In that perspective John Copley had his work cut out for him in staging Semiramide. He could not allow the underlying narrative to move along at a more rapid pace without compromising Rossini’s score, which allowed just about every vocalist with a solo part to strut his/her bel canto stuff at the drop of a hat. (Note that each such “strut” also allowed members of the audience to bring what action there was to a halt with sustained repetitions of “Bravo!”) On the basis of the PBS telecast, it would appear that Conklin’s solution was to find ways to match the visual with the vocal, so to speak. Thus he had both Set Designer John Conklin and Costume Designer Michael Stennett flood the stage with eye candy, in the hope that, should a member of the audience experience some fatigue from exposure to one exorbitant bel canto turn after another, (s)he could turn to the imagery for an alternative diversion.

In some ways all this is a bit unfair, to Voltaire if not to anyone else. While the revenge theme of the plot is a bit convoluted, it plays out the details in such a way that the viewer is often guessing about just where things are going. (Disclaimer: I made it a point to avoid reading any summary of the plot before watching my recording of this telecast. I take a very dim view of a libretto that lacks the literary basics to speak for itself. Now that titles relieve me of the problem of understanding the words, I find that my approach to an opera experience has definitely changed for the better, particularly where the role of the text is concerned.) Presumably Rossini’s audiences were not concerned about such a guessing game, at least where tragedy was concerned. Enjoying the pretty voices was enough for them!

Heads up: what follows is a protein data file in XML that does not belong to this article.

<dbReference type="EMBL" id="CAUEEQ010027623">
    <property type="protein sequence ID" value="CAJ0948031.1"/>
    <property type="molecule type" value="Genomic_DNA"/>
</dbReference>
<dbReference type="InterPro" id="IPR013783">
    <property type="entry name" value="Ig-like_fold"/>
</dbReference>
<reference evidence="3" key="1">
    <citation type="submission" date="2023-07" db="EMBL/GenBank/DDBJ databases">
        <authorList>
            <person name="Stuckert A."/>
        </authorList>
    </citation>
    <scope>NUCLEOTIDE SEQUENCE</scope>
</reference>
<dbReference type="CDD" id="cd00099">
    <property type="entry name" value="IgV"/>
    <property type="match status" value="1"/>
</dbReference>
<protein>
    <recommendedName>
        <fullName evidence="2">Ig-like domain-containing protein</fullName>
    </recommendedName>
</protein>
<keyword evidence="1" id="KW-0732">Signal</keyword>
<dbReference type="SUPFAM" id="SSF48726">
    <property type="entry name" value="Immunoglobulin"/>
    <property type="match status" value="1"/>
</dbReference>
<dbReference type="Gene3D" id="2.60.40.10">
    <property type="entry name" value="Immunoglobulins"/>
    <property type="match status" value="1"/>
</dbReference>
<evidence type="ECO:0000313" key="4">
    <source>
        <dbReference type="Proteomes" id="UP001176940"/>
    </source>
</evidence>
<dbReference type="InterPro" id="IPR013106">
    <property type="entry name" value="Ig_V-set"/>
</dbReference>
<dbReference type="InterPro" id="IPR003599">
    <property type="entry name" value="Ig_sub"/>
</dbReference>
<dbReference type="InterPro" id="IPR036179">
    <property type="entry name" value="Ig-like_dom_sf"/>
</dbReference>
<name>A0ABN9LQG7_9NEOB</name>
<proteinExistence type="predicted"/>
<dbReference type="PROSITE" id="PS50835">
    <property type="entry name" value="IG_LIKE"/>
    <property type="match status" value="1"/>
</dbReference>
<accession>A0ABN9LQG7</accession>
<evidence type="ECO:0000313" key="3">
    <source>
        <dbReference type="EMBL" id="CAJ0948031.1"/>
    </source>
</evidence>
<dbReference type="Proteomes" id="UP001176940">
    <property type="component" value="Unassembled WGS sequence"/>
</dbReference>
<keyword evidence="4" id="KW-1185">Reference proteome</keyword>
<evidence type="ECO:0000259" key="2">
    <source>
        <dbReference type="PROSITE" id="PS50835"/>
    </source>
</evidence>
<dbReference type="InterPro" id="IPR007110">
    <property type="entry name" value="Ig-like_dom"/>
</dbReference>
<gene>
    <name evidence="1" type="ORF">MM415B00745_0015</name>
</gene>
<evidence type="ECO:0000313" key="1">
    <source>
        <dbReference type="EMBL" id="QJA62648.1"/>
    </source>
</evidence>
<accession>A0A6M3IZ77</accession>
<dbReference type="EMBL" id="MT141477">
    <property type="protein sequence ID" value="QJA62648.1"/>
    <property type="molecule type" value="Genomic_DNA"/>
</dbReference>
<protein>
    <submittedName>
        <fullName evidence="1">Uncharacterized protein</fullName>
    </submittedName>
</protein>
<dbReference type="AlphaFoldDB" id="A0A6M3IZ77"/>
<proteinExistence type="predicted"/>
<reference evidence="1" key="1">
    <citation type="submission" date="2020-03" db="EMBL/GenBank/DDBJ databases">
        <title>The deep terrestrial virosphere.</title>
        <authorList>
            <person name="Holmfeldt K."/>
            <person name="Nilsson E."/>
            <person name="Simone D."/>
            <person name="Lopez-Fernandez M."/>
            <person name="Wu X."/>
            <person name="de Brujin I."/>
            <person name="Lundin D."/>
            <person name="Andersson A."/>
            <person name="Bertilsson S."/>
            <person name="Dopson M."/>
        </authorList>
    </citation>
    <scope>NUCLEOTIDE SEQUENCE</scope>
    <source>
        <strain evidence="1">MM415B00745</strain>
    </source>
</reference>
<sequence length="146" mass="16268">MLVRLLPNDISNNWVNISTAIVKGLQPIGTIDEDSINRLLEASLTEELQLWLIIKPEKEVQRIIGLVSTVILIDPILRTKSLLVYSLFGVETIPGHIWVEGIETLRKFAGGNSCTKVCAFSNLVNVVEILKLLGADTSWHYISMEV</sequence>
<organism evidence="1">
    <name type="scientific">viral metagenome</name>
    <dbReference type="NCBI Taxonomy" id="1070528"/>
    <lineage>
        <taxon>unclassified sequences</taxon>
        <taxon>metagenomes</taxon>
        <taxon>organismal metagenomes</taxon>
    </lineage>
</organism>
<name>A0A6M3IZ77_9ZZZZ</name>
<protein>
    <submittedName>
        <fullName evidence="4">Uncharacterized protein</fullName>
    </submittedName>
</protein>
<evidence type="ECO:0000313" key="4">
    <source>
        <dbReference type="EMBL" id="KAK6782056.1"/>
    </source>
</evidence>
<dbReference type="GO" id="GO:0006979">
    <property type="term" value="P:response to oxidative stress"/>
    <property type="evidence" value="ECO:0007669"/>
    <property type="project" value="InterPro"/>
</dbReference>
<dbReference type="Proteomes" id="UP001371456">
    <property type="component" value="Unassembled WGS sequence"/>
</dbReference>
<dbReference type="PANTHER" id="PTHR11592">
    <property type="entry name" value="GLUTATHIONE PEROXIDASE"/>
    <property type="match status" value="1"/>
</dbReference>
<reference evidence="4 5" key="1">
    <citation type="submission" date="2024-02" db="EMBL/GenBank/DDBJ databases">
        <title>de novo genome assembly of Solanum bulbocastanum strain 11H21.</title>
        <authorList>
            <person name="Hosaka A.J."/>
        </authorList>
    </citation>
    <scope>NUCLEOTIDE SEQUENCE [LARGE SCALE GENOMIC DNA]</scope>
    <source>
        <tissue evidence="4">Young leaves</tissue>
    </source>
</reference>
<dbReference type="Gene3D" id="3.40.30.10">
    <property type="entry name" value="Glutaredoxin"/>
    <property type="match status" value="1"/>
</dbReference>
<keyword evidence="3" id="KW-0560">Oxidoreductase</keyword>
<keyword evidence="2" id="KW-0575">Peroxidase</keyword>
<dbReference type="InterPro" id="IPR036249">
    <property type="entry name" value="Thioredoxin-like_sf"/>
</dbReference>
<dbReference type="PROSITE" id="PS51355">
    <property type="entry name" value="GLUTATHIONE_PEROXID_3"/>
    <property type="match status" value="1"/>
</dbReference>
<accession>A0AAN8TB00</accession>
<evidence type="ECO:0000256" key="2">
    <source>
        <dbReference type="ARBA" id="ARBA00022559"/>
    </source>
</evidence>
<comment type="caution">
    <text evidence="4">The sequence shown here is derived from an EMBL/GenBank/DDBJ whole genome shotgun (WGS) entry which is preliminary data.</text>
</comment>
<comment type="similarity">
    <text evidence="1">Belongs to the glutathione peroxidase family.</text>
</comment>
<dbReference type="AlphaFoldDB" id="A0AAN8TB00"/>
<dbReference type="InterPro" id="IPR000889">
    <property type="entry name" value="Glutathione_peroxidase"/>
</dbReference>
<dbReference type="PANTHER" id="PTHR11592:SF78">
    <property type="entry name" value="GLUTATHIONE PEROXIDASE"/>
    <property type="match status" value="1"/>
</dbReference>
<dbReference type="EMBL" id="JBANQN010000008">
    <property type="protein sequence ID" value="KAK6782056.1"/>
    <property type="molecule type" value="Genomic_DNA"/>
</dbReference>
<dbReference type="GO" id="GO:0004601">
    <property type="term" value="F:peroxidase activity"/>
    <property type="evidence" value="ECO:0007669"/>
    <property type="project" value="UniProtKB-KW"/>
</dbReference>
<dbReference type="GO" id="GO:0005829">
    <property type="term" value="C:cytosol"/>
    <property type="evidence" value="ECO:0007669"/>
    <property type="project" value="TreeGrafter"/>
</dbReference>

As to the performance that PBS broadcast, I would say that the bel canto skills of all of the vocalists were not consistently up to snuff. This should not be a surprise given the number of hoops through which any of them are required to jump. For this reason I do not wish to call out any individual names. (Those interested in cast details will find them at the other end of the first hyperlink in the text of this article.)

On the other hand I do want to single out the name of the PBS Music Producer Tim Martyn. I was, on the whole, consistently satisfied with the efforts of conductor Maurizio Benini. Rossini provided him with generous instrumental interludes, which he treated as seriously as accompanying the vocalists, if not more so.

However, the ways in which Benini managed his instrumental resources were not always easy to recognize, simply because the overall balance was out of whack more often than not. A few camera pans across the orchestra pit suggest that this may have been a product of microphone placement that was dangerously arbitrary. Martyn never seemed to recognize that what happens in the pit is often just as interesting as what happens on stage, meaning that there were too many instances when Rossini’s skills at instrumentation were undermined.